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Bronger, Mary Ann

Family background

Mary Ann Bronger was born in Ryde in 1868, second of nine children to James Bronger, an attendant at Gladesville Mental Hospital, and Mary Ann nee Ison, who was from a large farming family.

Pupil Teacher: Ryde Public School

In January 1885, sixteen-year-old Mary was accepted as a pupil teacher at Ryde Public School where she had been educated, and her younger siblings (two of whom would also pursue teaching) were still in attendance. An initial report recorded Mary was 'efficient and useful', possessed 'capital health', had 'very good' moral character, and submitted 'well prepared' home lessons. She progressed steadily through the mandated stages of her training over the next four years. In December 1889 she passed her final examination as a First-Class Pupil Teacher, although her results were not good enough to gain her a training college scholarship. She expressed a preference to remain at Ryde 'as long as possible'. Within a year, however, she was appointed to Googong Public School. At the same time, her younger brother William began as a pupil teacher at Hunters Hill Public School.

Googong Public School

Mary took charge of Googong in November 1890 with an average attendance of 18 students, all of Church of England background like herself. She lodged close to the school with the Brown family, receiving an annual salary of £96, which was double the amount she received in her final year as a pupil teacher. Reports of annual Googong school picnics organised by Mary reflect enthusiastic local engagement and the presence of Queanbeyan's Anglican minister Rev. Thomas Symonds.

By mid-1893 the attendance at Googong had fallen considerably and the possibility of converting it to half-time was communicated to residents. No immediate action was taken, however, with the local inspector recommending it continue unchanged for the present. In 1894 Mary requested permission to sit an examination in Sydney, pointing out to the Department that she could stay with her parents, and so save on accommodation expenses. Her application was supported by the local inspector who assessed her 'practical skill and usefulness as Fair to Very Fair'. After her exam was marked, Mary was informed she had failed to gain promotion but her paper was revised and she was awarded a qualification of Class IIIC.

In 1895, Mary's fifth year in charge of Googong, she asked for removal from the Queanbeyan district because a parent was consistently acting 'disagreeably' towards her and making her 'miserable'. The inspector supported Mary's request, drawing attention to Googong's low attendance and Mary's classification, which made her deserving of a better school. He proposed a three-way interchange of teachers from Lower Boro, Googong, and Shaw's Creek, to provide positions better suited to their relevant classifications and school enrolments. This resulted in Mary moving to Lower Boro.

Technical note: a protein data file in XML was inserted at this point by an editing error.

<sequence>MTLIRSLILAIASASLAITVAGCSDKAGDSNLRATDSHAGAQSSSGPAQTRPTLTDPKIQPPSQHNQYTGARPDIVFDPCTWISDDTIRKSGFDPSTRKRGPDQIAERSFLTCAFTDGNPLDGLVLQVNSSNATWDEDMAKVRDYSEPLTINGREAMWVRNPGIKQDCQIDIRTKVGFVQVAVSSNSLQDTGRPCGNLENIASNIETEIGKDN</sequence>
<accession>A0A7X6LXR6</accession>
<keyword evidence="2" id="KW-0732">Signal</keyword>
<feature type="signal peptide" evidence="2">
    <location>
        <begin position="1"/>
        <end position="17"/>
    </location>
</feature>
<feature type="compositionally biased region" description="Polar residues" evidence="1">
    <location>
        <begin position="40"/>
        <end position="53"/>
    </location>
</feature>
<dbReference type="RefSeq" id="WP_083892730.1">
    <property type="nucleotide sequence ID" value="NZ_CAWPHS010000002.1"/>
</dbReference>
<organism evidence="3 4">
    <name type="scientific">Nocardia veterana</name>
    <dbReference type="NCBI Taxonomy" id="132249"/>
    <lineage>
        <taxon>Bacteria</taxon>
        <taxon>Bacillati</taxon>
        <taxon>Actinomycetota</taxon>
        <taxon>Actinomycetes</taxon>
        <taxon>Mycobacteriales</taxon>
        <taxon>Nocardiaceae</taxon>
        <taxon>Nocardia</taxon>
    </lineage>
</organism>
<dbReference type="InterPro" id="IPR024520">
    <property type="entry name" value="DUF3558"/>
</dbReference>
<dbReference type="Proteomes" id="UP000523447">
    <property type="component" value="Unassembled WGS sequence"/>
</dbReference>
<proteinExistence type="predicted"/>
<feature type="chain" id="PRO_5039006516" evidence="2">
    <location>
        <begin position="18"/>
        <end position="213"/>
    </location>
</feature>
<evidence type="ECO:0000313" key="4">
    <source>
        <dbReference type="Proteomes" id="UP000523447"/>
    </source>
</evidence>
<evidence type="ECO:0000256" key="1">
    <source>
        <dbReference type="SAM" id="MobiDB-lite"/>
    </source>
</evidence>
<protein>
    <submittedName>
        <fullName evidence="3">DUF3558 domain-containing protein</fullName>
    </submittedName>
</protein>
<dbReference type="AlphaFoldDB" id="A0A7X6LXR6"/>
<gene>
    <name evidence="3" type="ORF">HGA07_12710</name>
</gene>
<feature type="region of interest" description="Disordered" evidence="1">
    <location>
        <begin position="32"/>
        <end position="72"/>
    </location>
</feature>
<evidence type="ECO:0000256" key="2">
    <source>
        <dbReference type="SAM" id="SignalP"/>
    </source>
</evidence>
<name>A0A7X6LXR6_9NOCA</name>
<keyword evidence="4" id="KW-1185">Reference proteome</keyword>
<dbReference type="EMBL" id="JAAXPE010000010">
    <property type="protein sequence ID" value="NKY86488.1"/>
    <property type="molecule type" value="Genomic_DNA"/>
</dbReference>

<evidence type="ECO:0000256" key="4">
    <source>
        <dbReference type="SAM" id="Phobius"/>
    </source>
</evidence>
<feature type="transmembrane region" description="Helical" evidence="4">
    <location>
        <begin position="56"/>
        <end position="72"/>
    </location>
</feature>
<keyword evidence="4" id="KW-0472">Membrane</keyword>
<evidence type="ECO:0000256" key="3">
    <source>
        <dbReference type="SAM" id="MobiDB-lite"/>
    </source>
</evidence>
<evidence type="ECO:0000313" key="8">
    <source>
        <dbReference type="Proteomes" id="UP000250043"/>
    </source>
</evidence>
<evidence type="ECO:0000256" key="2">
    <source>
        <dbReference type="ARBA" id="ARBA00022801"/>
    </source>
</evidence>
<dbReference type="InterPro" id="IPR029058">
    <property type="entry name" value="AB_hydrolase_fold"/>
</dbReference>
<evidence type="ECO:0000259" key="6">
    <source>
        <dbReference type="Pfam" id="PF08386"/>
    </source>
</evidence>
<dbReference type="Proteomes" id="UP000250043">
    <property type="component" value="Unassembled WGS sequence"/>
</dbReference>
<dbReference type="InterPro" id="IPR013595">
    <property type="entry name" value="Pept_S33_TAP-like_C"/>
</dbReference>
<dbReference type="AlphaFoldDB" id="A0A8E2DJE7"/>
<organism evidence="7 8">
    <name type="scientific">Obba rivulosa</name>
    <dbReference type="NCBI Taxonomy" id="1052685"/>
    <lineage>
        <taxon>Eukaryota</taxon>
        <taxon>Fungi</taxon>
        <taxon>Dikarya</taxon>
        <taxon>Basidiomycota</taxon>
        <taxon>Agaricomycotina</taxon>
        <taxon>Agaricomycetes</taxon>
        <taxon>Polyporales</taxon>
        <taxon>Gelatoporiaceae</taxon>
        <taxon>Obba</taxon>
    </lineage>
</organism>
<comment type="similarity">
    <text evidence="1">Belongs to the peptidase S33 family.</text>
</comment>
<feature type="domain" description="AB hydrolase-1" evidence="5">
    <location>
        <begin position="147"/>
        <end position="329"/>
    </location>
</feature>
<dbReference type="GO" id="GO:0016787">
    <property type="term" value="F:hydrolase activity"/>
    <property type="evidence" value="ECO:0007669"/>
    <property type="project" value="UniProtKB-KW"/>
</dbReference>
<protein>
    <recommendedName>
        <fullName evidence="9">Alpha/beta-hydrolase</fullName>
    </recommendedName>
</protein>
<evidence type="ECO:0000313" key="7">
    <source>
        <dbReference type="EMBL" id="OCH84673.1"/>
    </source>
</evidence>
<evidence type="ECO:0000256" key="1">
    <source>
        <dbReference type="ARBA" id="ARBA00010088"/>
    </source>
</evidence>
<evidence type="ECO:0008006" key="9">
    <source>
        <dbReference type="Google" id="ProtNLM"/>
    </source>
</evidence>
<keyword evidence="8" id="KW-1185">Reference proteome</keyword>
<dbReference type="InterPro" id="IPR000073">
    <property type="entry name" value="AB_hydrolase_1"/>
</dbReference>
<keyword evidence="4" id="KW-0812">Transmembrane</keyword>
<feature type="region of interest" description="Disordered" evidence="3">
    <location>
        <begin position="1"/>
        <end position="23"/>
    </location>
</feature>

Lower Boro Public School

Mary commenced at Lower Boro in October 1895, replacing Miss Madigan who had been moved to Shaw's Creek. Lower Boro had an average attendance of 17 students and Mary received a positive report at inspection in February 1896, the inspector rating her practical teaching skills as 'Fair', and her organisational ability and disciplinary power as 'Very Fair'. Presumably encouraged by this assessment, she attended another classification examination, once again prevailing on the Department to allow her to attend in Sydney and so stay with her parents.

The examination gained Mary promotion to Class IIIA - subject to a pass in Music - and in early 1897 she requested removal to higher ranked school to meet her new classification. Around this time, her youngest sister, Florence, began as a pupil teacher, while her brother William completed his training and was appointed to a small school. In August, Mary was offered a position in a Sydney school but declined, stating 'I would prefer to have charge of a small school'. A month later she was appointed to Canyan Leigh (between Taralga and Moss Vale), her departure from Boro eliciting a tribute that described her as 'highly esteemed by all her acquaintances, and furthermore, ... a painstaking and capable teacher.' ['Goulburn Evening Penny Post', 30 September 1897, p. 1.]

Canyan Leigh Public School

Mary commenced duty at Canyan Leigh (Canyonleigh) on October 1, 1896. It was a relatively new school, having been opened as a provisional school in 1895, then quickly converted to a public school. It was unpainted and lacked a verandah but tenders for these improvements were called shortly after Mary's arrival, and the work completed six months later. In June 1897 she requested permission to attend another examination in Sydney as she was 'desirous of passing Music', which she succeeded in doing. Mary remained at Canyan Leigh for three years, by which time she had been teaching for sixteen years. While her longevity as a teacher and her determination to improve her classification suggested an intention to continue in the profession, in early 1901 she resigned without gratuity.

Later life

Two months after resigning, Mary Bronger married grazier Henry George Sieler from Marulan, and as a married woman was known as Mary Ann. She lived the rest of her life on a property called 'Summer Hill' near Marulan, where she raised three children. Mary Ann died in 1946 and was buried in Marulan.

[Biography prepared by Joanne Toohey, 2023. Sources include NSW school teachers' rolls 1868-1908, NSW school and related records 1876-1979, historic newspapers, NSW births, deaths and marriages index, and 'Early Education and Schools in the Canberra Region', (1999) by Lyall Gillespie.]


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